We pioneer discoveries across cancer prevention, detection and treatment to improve outcomes for people affected by the disease.
The Manchester difference
At The University of Manchester, we cultivate multi-disciplinary teams from areas including biology, maths, physics, big data, AI and immunology to spark new ways of thinking about tackling cancer across the whole spectrum of the disease.
Explore the themes below to discover how our researchers are working to tackle one of the world’s biggest health challenges.
Our cancer research activities embody the multi-disciplinary, collaborative and entrepreneurial values that lie at the heart of our University.Professor Dame Nancy Rothwell / University President and Vice-Chancellor
Research over the past two decades has estimated that more than half of cancer cases could have been prevented by applying knowledge that we already have. Smoking and tobacco use, inactivity, and obesity are modifiable causes of cancer.
Our research aims to deliver effective strategies to help stop the disease before it starts.
Our research has provided the evidence base used by clinicians to prevent obesity in the population.
University researchers have used genetic testing to prove an increased risk of developing cancer later in life.
Cancer remains the leading cause of death in the UK, with rates projected to increase to more than half a million annual cases by 2035.
Early detection is key to transforming the prospects for patients diagnosed with cancer – the earlier it is detected, the higher the chance that treatment will be successful.
Our research focuses on developing innovative detection methods and technologies for diagnosing cancer earlier.
Our research in cancer genetics is identifying those most at risk of developing the disease.
An innovative screening approach established at Manchester allows for an earlier detection of lung cancer.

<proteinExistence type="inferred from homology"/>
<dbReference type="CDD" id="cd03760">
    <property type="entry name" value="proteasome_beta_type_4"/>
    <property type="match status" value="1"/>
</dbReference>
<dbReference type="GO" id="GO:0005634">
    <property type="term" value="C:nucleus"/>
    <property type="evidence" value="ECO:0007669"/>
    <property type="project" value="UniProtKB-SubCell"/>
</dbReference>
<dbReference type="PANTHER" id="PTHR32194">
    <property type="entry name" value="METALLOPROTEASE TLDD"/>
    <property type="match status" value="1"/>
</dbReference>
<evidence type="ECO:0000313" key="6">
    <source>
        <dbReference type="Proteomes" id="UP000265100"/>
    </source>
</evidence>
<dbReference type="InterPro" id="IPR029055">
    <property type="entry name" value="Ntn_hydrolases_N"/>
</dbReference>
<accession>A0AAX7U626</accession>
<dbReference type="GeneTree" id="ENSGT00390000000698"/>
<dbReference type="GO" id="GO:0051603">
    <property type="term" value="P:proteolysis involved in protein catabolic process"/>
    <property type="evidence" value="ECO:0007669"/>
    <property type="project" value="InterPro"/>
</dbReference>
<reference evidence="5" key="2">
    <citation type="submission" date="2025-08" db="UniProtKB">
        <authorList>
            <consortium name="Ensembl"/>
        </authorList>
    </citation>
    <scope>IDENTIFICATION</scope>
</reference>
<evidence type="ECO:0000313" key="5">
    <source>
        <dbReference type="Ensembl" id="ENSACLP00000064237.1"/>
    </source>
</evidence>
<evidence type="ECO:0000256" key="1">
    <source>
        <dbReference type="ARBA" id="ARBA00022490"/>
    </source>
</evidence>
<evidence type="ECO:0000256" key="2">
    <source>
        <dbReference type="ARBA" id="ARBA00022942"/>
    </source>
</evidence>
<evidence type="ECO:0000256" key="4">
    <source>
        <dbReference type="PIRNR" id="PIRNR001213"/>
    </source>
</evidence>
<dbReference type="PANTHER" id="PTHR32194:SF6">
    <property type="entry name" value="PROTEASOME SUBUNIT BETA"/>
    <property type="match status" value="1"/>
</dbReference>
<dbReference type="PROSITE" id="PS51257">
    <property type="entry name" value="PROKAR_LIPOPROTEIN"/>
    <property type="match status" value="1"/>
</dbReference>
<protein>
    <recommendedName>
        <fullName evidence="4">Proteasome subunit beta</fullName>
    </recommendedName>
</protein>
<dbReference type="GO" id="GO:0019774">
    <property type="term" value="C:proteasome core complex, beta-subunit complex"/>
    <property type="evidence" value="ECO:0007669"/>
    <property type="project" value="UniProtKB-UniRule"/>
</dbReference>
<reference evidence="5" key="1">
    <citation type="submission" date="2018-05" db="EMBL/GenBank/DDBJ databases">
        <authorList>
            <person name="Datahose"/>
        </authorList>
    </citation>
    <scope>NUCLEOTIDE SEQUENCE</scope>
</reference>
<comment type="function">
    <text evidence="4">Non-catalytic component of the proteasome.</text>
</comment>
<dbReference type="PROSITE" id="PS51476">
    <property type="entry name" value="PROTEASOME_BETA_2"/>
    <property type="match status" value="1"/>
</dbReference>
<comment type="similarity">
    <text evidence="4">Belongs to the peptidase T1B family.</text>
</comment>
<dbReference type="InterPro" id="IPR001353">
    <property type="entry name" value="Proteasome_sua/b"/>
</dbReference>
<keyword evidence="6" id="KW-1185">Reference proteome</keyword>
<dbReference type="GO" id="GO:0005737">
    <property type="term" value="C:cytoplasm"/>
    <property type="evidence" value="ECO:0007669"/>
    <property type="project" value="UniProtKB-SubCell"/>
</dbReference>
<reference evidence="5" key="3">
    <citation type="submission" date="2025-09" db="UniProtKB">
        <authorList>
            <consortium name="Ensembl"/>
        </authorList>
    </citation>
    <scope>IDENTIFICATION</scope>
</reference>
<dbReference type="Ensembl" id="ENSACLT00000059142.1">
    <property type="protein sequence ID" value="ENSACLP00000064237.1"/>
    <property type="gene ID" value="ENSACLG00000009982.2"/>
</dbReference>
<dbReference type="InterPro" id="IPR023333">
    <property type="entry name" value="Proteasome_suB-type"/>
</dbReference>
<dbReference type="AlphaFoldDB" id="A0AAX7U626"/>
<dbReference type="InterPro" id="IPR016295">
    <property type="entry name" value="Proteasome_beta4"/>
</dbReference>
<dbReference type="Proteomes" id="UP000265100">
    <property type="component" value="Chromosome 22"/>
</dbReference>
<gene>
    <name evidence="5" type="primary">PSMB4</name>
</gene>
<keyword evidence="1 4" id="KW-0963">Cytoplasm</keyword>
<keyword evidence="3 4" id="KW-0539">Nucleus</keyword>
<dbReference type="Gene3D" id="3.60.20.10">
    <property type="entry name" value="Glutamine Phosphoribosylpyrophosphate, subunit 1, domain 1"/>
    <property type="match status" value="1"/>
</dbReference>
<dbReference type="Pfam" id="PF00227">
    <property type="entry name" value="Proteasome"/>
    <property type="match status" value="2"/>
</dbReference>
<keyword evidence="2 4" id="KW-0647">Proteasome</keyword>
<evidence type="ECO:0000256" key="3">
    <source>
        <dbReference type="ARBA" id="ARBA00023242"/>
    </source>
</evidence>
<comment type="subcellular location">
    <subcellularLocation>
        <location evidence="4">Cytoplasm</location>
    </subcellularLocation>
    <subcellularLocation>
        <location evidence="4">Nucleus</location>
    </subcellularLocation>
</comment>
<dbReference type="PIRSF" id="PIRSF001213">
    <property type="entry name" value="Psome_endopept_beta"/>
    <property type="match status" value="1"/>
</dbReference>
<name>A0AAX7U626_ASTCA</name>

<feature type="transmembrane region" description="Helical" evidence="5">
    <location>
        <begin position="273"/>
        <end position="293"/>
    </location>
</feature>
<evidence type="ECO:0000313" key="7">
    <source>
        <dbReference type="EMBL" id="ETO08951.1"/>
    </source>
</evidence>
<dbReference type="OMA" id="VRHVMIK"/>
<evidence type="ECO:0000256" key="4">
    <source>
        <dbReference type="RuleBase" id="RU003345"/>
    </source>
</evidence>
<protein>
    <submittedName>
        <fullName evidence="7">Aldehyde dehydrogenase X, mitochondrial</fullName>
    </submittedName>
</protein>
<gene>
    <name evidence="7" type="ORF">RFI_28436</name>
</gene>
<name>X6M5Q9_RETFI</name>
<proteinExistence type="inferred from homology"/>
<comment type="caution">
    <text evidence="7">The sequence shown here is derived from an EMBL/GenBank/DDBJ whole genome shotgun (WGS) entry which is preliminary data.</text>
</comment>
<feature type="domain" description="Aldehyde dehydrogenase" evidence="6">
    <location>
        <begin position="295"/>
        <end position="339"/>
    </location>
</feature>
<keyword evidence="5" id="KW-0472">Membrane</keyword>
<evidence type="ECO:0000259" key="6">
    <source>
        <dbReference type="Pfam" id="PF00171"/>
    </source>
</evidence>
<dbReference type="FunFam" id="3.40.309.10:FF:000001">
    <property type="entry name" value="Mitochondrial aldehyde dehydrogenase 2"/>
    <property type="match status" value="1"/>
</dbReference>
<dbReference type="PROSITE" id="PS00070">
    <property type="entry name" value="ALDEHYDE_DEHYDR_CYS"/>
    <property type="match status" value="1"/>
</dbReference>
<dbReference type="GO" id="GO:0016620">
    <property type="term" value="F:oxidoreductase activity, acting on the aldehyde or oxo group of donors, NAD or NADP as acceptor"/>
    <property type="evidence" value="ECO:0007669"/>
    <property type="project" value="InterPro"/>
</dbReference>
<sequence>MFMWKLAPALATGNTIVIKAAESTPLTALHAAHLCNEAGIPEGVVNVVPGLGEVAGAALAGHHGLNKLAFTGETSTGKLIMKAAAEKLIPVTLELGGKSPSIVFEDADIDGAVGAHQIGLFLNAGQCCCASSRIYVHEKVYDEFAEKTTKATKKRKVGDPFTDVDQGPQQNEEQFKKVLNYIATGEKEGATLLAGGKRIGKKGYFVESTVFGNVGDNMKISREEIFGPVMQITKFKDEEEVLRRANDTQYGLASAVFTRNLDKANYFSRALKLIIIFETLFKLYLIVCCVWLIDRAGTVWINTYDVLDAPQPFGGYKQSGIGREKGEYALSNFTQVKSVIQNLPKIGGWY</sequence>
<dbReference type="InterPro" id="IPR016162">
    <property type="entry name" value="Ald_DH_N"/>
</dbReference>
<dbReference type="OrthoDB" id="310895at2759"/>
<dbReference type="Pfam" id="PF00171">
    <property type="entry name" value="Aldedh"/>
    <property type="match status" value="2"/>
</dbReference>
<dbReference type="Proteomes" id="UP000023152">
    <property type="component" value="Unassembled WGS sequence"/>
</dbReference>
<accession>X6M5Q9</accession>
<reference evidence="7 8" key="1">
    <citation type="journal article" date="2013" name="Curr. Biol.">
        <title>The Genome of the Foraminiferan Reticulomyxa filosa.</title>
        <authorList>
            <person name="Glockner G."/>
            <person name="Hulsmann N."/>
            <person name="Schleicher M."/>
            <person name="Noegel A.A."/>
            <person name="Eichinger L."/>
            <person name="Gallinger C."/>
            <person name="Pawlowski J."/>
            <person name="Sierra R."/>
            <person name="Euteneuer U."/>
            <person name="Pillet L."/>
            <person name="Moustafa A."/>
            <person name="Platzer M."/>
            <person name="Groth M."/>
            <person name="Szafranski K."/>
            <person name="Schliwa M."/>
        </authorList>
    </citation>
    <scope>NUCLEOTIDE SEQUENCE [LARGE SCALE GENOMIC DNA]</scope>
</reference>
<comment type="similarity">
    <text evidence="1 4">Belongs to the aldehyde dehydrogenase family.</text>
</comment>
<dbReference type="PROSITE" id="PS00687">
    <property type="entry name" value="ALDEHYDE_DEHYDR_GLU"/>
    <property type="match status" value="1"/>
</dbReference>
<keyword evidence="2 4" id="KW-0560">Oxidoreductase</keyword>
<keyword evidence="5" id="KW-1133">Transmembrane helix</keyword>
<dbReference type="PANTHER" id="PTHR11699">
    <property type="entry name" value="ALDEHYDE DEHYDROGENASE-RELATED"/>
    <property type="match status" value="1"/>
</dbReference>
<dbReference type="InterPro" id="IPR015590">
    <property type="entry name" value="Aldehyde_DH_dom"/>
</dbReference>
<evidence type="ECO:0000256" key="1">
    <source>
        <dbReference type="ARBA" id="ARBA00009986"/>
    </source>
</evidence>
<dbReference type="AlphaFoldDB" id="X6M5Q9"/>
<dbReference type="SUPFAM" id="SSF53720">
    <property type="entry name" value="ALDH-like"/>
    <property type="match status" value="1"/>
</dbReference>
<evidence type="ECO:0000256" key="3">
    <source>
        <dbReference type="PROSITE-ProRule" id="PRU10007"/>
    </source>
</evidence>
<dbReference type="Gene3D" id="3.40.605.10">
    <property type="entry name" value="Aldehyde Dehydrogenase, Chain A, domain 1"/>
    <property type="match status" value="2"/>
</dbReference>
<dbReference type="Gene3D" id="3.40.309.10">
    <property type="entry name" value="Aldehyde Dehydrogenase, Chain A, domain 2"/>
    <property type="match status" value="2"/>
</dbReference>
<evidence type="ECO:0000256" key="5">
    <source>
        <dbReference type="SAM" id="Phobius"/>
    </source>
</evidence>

Effective cancer treatments are fundamental to improving outcomes for patients, however, not all populations have the same access to treatment and standards vary depending on location. Of the patients whose cancer is treated successfully, many will experience long-term adverse effects from their treatment, including increased risk of developing a secondary cancer.
Our research includes improving the effectiveness of treatments; developing ways to prevent or lessen side effects; making treatments more personalised; and striving to ensure that research developed in Manchester is shared across the world to improve outcomes for everyone.
Breakthrough drug trials led by our researchers are helping more children across the globe survive leukaemia.
Research at Manchester has revolutionised breast cancer treatment and helped more women to survive the most common form of the disease.
Manchester is harnessing one of the world’s most innovative radiotherapy treatment machines to transform patient outcomes.
Number one in Europe for social and environmental impact
Our commitment to achieving the UN Sustainable Development Goals is unmatched, including SDG 5: Gender equality. That’s why we're the only university in the world to rank in the top ten in the Times Higher Education Impact Rankings for five years running.
Read more on how the SDGs inform our work